A trial fishery for Atlantic bluefin, managed by DEFRA and the MMO, uses 39 tonnes of the UK’s 65 tonne quota for 2023, with licences issued to ten fishermen.
The fishery is restricted to rod-and-reel gears using lures, with no use of live bait of chumming permitted. The trial fishery opens in November and is part of an evaluation of the possibilities for a small-scale commercial bluefin fishery, and the social and economic benefits this could bring.
Opportunities for recreational anglers to fish for Atlantic bluefin tuna will again be available under the Catch and Release Tagging programme (CHART), for 24 charter vessels from South-West and Southern England.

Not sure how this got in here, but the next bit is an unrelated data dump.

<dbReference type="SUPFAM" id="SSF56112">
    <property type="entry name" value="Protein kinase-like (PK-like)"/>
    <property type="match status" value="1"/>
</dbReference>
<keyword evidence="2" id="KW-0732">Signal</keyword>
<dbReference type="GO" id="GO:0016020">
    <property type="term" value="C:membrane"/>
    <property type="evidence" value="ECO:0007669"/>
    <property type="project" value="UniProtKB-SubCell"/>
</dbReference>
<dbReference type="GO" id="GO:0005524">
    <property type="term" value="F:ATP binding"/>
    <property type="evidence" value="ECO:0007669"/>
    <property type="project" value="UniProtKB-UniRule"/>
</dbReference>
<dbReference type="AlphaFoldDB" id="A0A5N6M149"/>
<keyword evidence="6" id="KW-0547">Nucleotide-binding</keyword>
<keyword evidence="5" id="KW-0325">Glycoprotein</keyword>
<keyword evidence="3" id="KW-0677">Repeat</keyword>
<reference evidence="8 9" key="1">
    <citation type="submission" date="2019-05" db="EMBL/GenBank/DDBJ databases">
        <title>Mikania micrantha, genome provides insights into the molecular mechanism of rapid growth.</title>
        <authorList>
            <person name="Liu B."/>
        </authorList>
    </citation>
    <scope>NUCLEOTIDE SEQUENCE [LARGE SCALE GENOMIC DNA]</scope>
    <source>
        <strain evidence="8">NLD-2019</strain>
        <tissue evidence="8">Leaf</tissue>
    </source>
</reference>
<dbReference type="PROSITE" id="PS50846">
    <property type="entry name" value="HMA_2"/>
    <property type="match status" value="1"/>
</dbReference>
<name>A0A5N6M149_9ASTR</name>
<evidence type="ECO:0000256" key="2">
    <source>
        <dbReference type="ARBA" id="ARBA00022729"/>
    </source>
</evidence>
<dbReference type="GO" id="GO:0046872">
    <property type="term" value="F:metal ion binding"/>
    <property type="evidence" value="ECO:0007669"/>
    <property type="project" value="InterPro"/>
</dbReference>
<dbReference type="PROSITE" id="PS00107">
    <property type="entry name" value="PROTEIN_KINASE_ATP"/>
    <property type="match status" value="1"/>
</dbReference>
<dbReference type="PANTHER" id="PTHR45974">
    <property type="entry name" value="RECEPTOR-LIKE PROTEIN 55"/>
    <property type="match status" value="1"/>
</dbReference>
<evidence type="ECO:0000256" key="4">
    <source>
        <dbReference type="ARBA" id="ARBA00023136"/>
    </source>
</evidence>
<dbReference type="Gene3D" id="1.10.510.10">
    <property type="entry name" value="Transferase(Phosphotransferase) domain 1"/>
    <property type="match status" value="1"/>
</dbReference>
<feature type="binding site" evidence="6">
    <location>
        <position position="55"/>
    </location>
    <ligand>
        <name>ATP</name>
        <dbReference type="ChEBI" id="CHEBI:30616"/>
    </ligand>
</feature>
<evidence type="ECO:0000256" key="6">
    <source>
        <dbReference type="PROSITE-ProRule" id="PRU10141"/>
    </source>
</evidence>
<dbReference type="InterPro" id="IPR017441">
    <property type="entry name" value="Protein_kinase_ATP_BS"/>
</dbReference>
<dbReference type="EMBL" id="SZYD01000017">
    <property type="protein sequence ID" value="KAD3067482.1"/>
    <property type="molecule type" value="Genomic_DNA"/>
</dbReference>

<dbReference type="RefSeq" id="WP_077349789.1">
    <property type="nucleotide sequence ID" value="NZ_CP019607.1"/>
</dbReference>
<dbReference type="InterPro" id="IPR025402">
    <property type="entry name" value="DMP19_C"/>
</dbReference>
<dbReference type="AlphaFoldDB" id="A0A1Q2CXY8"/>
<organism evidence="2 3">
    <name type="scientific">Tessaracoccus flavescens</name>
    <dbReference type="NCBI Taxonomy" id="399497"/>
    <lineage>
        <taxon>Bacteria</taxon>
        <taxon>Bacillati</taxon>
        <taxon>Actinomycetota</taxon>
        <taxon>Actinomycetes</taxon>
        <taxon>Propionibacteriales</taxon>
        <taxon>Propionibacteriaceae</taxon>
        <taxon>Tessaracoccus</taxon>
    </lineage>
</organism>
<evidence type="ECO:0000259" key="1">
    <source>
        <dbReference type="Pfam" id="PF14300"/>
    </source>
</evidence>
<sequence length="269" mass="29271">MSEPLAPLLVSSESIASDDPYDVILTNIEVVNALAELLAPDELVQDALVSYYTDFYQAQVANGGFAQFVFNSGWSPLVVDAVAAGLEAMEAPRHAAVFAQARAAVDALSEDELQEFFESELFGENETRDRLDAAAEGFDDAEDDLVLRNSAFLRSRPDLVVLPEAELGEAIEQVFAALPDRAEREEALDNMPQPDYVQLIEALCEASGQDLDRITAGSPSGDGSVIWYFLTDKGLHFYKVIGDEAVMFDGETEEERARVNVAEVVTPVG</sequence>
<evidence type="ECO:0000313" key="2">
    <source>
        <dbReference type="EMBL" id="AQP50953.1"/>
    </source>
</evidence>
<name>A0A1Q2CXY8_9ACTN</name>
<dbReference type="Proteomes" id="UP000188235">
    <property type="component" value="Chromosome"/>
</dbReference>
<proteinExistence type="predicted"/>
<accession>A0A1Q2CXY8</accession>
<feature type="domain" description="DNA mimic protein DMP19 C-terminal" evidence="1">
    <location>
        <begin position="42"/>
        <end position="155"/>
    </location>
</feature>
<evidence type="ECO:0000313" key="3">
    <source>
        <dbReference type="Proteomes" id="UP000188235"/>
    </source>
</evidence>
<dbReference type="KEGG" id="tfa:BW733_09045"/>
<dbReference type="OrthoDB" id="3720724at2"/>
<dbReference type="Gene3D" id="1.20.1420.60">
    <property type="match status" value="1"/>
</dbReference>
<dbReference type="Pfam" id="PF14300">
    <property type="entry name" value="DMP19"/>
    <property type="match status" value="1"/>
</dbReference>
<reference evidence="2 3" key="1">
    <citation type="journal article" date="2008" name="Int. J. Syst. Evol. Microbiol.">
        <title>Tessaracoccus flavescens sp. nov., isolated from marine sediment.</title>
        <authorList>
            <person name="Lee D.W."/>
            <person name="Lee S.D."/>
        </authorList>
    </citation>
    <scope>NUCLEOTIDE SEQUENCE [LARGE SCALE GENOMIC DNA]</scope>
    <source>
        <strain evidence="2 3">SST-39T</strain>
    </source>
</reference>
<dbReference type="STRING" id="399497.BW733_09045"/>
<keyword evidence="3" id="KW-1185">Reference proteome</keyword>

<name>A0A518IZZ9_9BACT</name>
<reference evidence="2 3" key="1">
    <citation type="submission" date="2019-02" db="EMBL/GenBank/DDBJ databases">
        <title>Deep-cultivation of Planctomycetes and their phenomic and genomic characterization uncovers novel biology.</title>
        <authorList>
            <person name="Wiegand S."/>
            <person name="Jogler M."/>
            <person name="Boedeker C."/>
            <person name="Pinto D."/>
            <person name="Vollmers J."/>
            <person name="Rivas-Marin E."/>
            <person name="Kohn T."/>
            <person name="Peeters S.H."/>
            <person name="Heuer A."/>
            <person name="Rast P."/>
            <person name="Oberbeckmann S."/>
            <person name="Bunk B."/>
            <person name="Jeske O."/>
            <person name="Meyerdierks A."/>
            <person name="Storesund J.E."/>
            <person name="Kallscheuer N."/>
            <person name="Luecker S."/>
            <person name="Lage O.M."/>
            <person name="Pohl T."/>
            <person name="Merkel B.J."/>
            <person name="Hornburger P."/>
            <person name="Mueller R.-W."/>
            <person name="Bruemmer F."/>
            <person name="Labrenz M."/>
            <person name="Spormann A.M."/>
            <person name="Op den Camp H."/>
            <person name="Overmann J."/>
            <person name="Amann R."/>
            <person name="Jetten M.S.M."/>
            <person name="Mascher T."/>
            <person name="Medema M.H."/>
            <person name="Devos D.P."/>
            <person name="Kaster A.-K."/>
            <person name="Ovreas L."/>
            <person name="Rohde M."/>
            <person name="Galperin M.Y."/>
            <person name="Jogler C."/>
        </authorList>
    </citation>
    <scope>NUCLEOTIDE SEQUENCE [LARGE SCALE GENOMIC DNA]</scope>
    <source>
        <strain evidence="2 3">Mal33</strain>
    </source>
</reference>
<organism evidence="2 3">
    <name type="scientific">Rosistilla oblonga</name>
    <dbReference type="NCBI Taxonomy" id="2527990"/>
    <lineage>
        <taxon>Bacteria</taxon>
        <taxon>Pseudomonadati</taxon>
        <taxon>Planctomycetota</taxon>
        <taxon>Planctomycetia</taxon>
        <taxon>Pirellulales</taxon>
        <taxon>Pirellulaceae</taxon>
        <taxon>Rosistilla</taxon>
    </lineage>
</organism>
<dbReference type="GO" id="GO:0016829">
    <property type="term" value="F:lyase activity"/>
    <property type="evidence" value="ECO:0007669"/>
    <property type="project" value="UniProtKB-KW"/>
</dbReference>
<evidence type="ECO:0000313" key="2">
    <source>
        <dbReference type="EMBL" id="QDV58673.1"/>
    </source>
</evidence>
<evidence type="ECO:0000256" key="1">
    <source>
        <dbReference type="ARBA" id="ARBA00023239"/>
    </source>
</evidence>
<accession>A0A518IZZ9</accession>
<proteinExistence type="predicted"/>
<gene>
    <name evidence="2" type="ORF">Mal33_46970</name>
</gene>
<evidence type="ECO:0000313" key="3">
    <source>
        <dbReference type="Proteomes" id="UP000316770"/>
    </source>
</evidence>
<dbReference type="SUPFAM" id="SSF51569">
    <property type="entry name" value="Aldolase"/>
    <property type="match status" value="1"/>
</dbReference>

Delivered by the Centre for Environment, Fisheries and Aquaculture Science (Cefas), the tuna caught in CHART will be carefully tagged and released back into the ocean by the skippers and their crew. The programme will provide important scientific data to understand and manage Atlantic bluefin tuna while also providing benefits to coastal communities through high-value tourism.
The data collected from this work will contribute to improving understanding of Atlantic bluefin tuna in UK waters and will also be made available to the RFMO responsible for managing tuna fisheries in this part of the world, the International Commission for the Conservation of Atlantic Tunas (ICCAT).